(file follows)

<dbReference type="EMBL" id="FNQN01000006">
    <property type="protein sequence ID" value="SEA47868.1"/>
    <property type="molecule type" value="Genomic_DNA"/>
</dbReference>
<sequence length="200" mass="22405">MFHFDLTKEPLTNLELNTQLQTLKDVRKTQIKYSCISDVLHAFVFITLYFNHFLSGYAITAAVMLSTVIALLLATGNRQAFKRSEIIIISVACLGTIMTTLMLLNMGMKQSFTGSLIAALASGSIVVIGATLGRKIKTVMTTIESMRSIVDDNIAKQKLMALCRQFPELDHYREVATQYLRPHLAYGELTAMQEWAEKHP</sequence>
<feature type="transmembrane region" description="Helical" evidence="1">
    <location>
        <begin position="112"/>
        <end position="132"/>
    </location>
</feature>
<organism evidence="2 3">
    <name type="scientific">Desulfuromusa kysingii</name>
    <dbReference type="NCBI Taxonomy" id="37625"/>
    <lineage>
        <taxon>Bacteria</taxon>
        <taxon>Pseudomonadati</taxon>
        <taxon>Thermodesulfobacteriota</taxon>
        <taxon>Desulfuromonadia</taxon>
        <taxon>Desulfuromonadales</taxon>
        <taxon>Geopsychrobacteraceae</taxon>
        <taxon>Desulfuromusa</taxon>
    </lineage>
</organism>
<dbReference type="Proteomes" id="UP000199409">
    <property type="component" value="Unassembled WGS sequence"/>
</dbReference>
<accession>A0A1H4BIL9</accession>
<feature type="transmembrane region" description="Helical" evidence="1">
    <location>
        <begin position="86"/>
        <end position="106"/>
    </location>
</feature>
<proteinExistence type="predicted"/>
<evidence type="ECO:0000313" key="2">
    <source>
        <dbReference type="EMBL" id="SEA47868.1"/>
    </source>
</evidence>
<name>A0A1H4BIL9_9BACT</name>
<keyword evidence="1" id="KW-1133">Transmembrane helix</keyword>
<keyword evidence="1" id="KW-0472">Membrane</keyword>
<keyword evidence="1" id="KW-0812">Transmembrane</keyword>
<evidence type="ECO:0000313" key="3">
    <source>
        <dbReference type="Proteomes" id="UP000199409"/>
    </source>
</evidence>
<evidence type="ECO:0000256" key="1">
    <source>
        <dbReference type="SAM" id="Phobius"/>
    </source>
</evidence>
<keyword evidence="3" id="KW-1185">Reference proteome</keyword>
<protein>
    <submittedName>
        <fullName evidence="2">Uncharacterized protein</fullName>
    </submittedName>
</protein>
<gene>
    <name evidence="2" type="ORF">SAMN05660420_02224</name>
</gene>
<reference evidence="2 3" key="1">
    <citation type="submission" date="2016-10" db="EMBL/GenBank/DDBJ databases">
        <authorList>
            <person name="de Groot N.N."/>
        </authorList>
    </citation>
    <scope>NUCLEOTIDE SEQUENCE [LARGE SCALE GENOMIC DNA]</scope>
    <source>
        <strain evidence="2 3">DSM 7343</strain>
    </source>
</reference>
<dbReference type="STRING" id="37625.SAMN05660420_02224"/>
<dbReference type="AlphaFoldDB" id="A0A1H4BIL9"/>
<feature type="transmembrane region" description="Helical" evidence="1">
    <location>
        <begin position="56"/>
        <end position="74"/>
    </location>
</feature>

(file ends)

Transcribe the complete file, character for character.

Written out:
<dbReference type="EMBL" id="FNQN01000006">
    <property type="protein sequence ID" value="SEA47868.1"/>
    <property type="molecule type" value="Genomic_DNA"/>
</dbReference>
<sequence length="200" mass="22405">MFHFDLTKEPLTNLELNTQLQTLKDVRKTQIKYSCISDVLHAFVFITLYFNHFLSGYAITAAVMLSTVIALLLATGNRQAFKRSEIIIISVACLGTIMTTLMLLNMGMKQSFTGSLIAALASGSIVVIGATLGRKIKTVMTTIESMRSIVDDNIAKQKLMALCRQFPELDHYREVATQYLRPHLAYGELTAMQEWAEKHP</sequence>
<feature type="transmembrane region" description="Helical" evidence="1">
    <location>
        <begin position="112"/>
        <end position="132"/>
    </location>
</feature>
<organism evidence="2 3">
    <name type="scientific">Desulfuromusa kysingii</name>
    <dbReference type="NCBI Taxonomy" id="37625"/>
    <lineage>
        <taxon>Bacteria</taxon>
        <taxon>Pseudomonadati</taxon>
        <taxon>Thermodesulfobacteriota</taxon>
        <taxon>Desulfuromonadia</taxon>
        <taxon>Desulfuromonadales</taxon>
        <taxon>Geopsychrobacteraceae</taxon>
        <taxon>Desulfuromusa</taxon>
    </lineage>
</organism>
<dbReference type="Proteomes" id="UP000199409">
    <property type="component" value="Unassembled WGS sequence"/>
</dbReference>
<accession>A0A1H4BIL9</accession>
<feature type="transmembrane region" description="Helical" evidence="1">
    <location>
        <begin position="86"/>
        <end position="106"/>
    </location>
</feature>
<proteinExistence type="predicted"/>
<evidence type="ECO:0000313" key="2">
    <source>
        <dbReference type="EMBL" id="SEA47868.1"/>
    </source>
</evidence>
<name>A0A1H4BIL9_9BACT</name>
<keyword evidence="1" id="KW-1133">Transmembrane helix</keyword>
<keyword evidence="1" id="KW-0472">Membrane</keyword>
<keyword evidence="1" id="KW-0812">Transmembrane</keyword>
<evidence type="ECO:0000313" key="3">
    <source>
        <dbReference type="Proteomes" id="UP000199409"/>
    </source>
</evidence>
<evidence type="ECO:0000256" key="1">
    <source>
        <dbReference type="SAM" id="Phobius"/>
    </source>
</evidence>
<keyword evidence="3" id="KW-1185">Reference proteome</keyword>
<protein>
    <submittedName>
        <fullName evidence="2">Uncharacterized protein</fullName>
    </submittedName>
</protein>
<gene>
    <name evidence="2" type="ORF">SAMN05660420_02224</name>
</gene>
<reference evidence="2 3" key="1">
    <citation type="submission" date="2016-10" db="EMBL/GenBank/DDBJ databases">
        <authorList>
            <person name="de Groot N.N."/>
        </authorList>
    </citation>
    <scope>NUCLEOTIDE SEQUENCE [LARGE SCALE GENOMIC DNA]</scope>
    <source>
        <strain evidence="2 3">DSM 7343</strain>
    </source>
</reference>
<dbReference type="STRING" id="37625.SAMN05660420_02224"/>
<dbReference type="AlphaFoldDB" id="A0A1H4BIL9"/>
<feature type="transmembrane region" description="Helical" evidence="1">
    <location>
        <begin position="56"/>
        <end position="74"/>
    </location>
</feature>